In the last seven decades, Nepal has gone through many radical vicissitudes. After dawn of multi-party democracy in 1951, parliamentary election was held in 1959 and Nepali Congress led by B.P. Koirala formed government of two third majority. It could not last for its full tenure. In 1961, King Mahendra overthrew the democratically elected government by introducing absolute monarchy with party less Panchayat system banning all political parties.
It continued for thirty years. In 1990, through people’s movement, multiparty democracy reinstituted, which brought monarchy under constitution and reinstated multi-party democracy. On 1 February 2002 King Gyanendra took political power and suspended the parliament; appointed a government led by himself, and enforced martial law. Again in 2006, the seven-party alliance decided to oppose this step of king and called for a protest movement, which resulted in massive and spontaneous demonstrations and rallies held across Nepal against King Gyanendra’s autocratic rule.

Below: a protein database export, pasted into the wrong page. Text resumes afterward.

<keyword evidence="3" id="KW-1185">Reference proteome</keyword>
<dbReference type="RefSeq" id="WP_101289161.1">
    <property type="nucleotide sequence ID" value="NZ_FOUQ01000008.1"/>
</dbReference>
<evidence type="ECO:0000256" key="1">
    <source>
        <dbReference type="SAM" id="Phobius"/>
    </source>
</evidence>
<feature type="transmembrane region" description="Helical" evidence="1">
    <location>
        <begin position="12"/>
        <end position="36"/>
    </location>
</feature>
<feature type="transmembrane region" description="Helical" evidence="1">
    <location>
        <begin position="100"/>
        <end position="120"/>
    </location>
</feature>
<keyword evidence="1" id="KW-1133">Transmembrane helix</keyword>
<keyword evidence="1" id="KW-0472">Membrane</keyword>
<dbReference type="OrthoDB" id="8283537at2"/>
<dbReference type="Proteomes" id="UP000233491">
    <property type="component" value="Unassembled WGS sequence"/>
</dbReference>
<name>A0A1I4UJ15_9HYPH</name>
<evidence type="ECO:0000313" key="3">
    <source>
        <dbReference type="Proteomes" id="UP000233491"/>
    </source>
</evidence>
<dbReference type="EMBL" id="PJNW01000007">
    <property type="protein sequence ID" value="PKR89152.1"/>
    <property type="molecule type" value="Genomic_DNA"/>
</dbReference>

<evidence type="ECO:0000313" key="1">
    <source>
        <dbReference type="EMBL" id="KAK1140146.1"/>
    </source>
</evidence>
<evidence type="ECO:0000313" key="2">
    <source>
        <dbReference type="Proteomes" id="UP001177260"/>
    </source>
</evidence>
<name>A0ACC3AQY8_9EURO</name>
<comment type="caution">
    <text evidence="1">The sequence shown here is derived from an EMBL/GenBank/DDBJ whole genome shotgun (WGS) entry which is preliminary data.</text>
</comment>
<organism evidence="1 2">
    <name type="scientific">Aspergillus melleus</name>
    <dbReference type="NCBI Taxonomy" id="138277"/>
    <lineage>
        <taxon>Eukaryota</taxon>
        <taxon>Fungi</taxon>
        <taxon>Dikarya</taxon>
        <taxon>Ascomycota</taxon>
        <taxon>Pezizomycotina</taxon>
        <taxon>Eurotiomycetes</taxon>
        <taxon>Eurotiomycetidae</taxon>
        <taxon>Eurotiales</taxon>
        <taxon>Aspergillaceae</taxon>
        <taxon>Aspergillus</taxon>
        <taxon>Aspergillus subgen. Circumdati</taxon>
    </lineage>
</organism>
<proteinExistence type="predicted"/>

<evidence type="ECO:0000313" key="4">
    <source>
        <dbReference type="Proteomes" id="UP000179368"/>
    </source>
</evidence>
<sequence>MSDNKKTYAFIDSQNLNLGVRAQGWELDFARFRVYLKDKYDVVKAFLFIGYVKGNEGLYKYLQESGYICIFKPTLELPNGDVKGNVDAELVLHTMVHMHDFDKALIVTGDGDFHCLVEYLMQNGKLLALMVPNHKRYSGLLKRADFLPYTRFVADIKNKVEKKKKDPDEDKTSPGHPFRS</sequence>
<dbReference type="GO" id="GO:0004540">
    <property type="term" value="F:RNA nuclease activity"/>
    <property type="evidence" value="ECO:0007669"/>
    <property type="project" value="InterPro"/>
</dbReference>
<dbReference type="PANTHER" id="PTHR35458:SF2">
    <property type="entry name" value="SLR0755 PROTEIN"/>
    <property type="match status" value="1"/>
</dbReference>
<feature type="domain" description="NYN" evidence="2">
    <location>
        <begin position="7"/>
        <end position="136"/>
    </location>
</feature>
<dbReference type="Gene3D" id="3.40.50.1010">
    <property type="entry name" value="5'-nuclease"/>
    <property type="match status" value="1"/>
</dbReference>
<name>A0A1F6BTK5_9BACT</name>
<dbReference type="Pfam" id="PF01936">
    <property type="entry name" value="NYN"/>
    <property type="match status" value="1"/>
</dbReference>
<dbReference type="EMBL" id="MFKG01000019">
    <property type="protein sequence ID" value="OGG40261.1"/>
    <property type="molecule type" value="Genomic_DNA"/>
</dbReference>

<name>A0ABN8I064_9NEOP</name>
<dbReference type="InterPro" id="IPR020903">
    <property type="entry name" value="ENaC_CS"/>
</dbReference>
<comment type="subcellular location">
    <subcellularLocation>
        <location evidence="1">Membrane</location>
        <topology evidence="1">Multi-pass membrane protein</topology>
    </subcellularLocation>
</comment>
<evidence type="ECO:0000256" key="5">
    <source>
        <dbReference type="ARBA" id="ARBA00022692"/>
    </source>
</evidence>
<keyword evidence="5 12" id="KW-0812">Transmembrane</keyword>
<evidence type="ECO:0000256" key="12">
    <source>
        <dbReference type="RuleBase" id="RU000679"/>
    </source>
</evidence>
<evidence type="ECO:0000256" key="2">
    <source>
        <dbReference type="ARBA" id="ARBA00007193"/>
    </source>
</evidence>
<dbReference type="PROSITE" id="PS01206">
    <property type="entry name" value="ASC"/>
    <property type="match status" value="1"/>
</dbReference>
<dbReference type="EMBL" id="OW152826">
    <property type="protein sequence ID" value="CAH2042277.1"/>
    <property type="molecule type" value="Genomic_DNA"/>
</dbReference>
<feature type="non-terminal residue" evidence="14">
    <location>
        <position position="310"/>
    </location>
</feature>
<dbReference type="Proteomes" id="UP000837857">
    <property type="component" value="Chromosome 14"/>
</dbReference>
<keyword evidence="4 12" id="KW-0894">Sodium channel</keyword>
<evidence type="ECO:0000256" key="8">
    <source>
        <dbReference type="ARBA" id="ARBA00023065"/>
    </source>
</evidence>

After immense pressure of people, King Gyanendra announced the reinstatement of the House of Representatives and an agreement was made for the monarchy to be abolished and the country to become a federal republic with the Prime Minister becoming head of the state. A federal republic was established in 2008. Thereafter, constituent assembly elections were held, which promulgated new constitution of Nepal in 2015.